MacFarlane’s latest sci-fi disappoints fans

The Orville (Entertainment) Ying Yang

GRAPHIC BY YING YANG

By JENIBELLE HSU
STAFF WRITER

  Introducing The Orville: the newest Star Trek rip-off.

  Set four hundred years in the future, The Orville is a space comedy series that follows the crew of a mid-level exploratory spaceship. Led by Commanding Officer Ed Mercer (Seth MacFarlane) and his adulterous ex-wife Kelly Grayson (Adrianne Palicki), the dysfunctional ensemble not only embark on space adventures but also encounter typical workplace problems.

  Although The Orville explores everyday issues and mimics the lightheartedness of Star Trek’s early days, the show is ultimately dissonant and unoriginal because of MacFarlane’s ill-placed humor and striking semblance to the  iconic sci-fi franchise.

  Many fans of MacFarlane’s infamous comedy shows such as Family Guy expected the Emmy Award-winning creator to develop a creative and comical satire of the original Star Trek series. However, fans were discontented when The Orville strayed away from his reputable humor to create a mediocre sci-fi show.

  Even when the series tries to model MacFarlane’s previous works, its jokes are often misplaced. Most notably, when lead scientists aged a banana with a new invention that can manipulate time, Mercer sarcastically said, “it is an anti-banana ray.” Though this facetious remark is perfect for a sitcom, it does not match the scene’s solemn mood. For this aspiring sci-fi show, such jokes disrupt the cohesiveness of the show and causes viewers to become disinterested.

  The same pattern is present in one of the final scenes when the crew argues about the meaning of Mercer’s reference to Arbor Day. In this bold attempt to “‘casualize’ science fiction,” MacFarlane appears to take away the action and imagination that delineates science fiction from other genres. In short, he disappoints many viewers who were anticipating a classic sci-fi show.

  In essence, the characters’ deadpan humor is simply immiscible with science fiction because such jokes spawn so many sudden breaks in the plot that the audience may forget the actual situation at hand. It is this amateur comedy that lessens the intended seriousness of the homage to Star Trek. Ultimately, The Orville’s out-of-place humor hinders plot development and distracts the audience from the complex situations that characters face.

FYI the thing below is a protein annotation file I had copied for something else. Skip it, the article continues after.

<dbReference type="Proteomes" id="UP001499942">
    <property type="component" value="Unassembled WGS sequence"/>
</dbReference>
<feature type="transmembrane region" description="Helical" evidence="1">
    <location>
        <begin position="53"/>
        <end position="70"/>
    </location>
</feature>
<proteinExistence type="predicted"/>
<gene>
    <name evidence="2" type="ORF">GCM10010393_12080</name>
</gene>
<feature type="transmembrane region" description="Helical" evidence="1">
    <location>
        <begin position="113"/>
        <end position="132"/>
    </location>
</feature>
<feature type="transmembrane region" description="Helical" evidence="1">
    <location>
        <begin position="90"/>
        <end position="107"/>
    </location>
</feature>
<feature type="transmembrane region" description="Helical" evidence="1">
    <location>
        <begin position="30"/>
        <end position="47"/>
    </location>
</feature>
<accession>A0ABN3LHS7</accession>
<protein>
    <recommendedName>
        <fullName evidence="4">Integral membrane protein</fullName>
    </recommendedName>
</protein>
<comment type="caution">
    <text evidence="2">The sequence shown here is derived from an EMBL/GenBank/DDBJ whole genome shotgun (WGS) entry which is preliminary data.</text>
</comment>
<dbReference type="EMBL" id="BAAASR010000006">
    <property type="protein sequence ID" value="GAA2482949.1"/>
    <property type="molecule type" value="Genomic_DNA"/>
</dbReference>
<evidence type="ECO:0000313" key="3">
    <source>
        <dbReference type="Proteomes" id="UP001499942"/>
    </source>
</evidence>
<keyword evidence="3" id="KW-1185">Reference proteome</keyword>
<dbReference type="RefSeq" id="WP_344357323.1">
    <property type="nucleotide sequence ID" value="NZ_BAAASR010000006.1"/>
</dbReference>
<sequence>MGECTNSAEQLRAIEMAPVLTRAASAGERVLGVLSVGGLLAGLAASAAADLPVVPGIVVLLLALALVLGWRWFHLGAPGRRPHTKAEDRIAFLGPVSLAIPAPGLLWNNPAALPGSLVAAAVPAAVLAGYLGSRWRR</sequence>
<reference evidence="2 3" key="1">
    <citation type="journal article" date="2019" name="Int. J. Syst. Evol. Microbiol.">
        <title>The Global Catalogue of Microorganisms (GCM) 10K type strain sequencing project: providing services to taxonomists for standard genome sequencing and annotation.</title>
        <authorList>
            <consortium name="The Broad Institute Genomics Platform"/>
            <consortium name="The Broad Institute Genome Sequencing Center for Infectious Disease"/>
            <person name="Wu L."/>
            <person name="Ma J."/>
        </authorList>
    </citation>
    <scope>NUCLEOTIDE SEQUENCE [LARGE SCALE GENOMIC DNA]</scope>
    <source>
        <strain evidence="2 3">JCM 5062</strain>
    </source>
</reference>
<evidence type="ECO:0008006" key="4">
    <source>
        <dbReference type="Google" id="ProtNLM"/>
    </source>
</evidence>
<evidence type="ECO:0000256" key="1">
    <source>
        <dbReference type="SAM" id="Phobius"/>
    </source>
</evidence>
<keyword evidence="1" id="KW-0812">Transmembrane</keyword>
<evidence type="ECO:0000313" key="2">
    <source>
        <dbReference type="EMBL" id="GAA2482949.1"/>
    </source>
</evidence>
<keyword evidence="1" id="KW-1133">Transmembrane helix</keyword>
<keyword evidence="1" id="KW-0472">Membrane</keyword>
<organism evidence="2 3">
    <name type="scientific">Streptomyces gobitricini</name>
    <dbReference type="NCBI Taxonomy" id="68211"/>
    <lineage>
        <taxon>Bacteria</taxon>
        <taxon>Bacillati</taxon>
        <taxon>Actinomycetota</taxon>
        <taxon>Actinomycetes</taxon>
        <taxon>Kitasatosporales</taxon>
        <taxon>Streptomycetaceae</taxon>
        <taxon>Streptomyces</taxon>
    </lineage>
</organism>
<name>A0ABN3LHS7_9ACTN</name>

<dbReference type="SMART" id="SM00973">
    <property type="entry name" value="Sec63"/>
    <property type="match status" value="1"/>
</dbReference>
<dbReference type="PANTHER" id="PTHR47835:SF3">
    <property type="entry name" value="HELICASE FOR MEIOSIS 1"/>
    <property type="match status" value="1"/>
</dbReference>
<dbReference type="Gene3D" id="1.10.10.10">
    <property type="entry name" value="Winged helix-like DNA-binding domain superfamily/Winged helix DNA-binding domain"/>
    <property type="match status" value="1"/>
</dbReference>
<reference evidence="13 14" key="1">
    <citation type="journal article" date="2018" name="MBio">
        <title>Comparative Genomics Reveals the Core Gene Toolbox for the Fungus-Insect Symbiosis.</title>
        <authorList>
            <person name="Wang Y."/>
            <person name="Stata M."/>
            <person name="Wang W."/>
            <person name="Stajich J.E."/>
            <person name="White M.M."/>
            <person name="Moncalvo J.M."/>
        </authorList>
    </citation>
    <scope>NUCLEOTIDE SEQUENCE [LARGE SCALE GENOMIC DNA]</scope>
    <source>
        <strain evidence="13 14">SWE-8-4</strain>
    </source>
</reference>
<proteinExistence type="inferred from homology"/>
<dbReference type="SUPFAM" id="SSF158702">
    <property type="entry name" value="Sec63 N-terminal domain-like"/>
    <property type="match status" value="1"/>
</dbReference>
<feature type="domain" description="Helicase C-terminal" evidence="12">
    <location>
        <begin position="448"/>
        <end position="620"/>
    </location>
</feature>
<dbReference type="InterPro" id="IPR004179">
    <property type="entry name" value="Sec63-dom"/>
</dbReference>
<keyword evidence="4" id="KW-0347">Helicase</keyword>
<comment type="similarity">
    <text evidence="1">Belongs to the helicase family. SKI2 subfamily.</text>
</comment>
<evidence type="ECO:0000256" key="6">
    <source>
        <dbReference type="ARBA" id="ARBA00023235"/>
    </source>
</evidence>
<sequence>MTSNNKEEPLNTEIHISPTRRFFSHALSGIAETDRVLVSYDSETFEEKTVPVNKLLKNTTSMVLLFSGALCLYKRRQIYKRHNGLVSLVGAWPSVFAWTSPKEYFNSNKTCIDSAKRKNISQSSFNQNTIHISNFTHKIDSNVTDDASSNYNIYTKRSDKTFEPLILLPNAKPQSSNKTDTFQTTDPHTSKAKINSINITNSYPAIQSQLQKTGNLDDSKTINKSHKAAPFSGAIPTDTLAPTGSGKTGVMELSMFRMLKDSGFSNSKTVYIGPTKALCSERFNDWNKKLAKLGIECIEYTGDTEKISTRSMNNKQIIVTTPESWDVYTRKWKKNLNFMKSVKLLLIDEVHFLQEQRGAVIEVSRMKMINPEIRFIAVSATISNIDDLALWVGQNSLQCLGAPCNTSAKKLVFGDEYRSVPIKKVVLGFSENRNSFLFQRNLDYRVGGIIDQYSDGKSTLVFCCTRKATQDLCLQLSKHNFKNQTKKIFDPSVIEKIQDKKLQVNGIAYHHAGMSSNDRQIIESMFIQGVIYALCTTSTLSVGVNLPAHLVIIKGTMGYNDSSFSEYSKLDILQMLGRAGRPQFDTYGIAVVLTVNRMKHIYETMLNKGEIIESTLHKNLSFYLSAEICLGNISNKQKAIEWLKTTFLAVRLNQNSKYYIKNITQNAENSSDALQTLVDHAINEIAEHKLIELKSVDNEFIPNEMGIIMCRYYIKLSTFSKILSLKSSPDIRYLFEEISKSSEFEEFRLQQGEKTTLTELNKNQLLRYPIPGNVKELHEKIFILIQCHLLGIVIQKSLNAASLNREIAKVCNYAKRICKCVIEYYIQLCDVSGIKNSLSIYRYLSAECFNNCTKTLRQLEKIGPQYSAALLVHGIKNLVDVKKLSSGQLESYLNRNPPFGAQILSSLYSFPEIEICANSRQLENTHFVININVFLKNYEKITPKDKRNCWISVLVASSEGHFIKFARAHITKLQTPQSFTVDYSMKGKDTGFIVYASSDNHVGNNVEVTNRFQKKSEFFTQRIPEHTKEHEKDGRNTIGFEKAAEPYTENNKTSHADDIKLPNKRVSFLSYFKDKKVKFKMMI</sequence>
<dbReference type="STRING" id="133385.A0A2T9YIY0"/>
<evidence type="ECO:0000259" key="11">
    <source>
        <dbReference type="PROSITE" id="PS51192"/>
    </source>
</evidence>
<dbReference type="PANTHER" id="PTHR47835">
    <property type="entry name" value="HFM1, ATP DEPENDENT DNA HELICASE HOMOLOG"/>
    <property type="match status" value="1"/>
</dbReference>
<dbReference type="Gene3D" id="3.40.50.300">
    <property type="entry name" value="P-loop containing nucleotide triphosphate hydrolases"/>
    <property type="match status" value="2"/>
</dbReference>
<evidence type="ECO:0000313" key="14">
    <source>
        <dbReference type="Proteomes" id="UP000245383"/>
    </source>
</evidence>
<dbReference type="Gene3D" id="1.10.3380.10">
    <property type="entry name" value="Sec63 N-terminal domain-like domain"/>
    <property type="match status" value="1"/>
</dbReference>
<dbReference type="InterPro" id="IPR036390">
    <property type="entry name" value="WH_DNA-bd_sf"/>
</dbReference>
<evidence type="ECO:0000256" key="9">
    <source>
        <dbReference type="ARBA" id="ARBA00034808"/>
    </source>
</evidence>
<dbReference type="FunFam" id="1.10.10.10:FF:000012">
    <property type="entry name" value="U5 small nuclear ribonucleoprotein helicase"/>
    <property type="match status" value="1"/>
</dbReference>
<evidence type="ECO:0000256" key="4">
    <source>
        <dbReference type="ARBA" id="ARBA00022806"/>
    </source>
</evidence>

Furthermore, the series bears an uncanny resemblance to the original Star Trek. While it is a tribute, fans were disappointed when it blatantly copied the beloved franchise. In fact, the showrunners lazily input new names in an essentially Star Trek universe: they erased Captain Kirk and wrote in Ed Mercer, and replaced the Enterprise with the Orville. In both worlds, the captains are protagonists of the story who were practically destined to lead a successful ship. Nonetheless, Commander Mercer does not capture the essence of a quintessential leader as Captain Kirk did in the early series.

  In a worst-case scenario, The Orville borrows ideas from other iconic sci-fi movies. Specifically, the pilot episode features the ship U.S.S. Orville in a lengthy scene that reminiscences the time when the Millennium Falcon flew over the screen in Star Wars: A New Hope.  This moment not only unnecessarily prolongs the plot, but also curtails MacFarlane’s comedic abilities, as it wastes precious screen time when Mercer and his friends could have made timely and memorable jokes. By replicating these prominent franchises, The Orville diminishes its charm and inventiveness that fans crave.

  Inevitably, the lack of individuality is the downfall of the show. Instead of boasting his notoriously provocative yet funny jokes that fans have come to love or creating his own universe, MacFarlane not only disappoints avid “Trekkies” who take pride in the ingenuity of Star Trek, but also establishes a cliche and uninteresting plot line that bores viewers.

  Perhaps because The Orville’s running man himself is an avid “Trekkie,” the show limited its plot to the following: a hero in trouble, or a hero at his best. As a matter of fact, the story begins as Mercer receives a well-respected position then intercepts an evil alien’s plan in order to save his crew.  This plot undeniably sounds like Captain Kirk’s missions in space during the 23rd century. Subsequently, The Orville is reduced to a Star Trek fan film that only aspires to match the original series.   

  On the other hand, some may love that optimistic and sincere mood that reflects Star Trek’s beginnings, before special effects and violence dominated Hollywood films.   In addition, U.S.S. Orville seems more like an office instead of a serious spaceship; the crew members openly gossip about Mercer and Grayson’s tensions and joke around with each other. This clearly relates with the viewers who may share similar relationships with coworkers.

  Nevertheless, these factors are also the show’s weakness. The Orville perhaps is too genuine; it tries too hard to  please the Star Trek gods. As a result, MacFarlane limited his creativity and presented a show that is too meek even for his sentimental self. His newfound unoriginality discourages new and old fans from watching The Orville and his future works by creating an unnatural mixture of comedy and drama.

  The Orville may have good intentions, but eventually upsets the audience because of its second-rate comedy and unoriginal ideas. MacFarlane may be living out his childhood dream as the hero “Captain Kirk,” but he should be living in his unique universe as his own hero “Captain          .”

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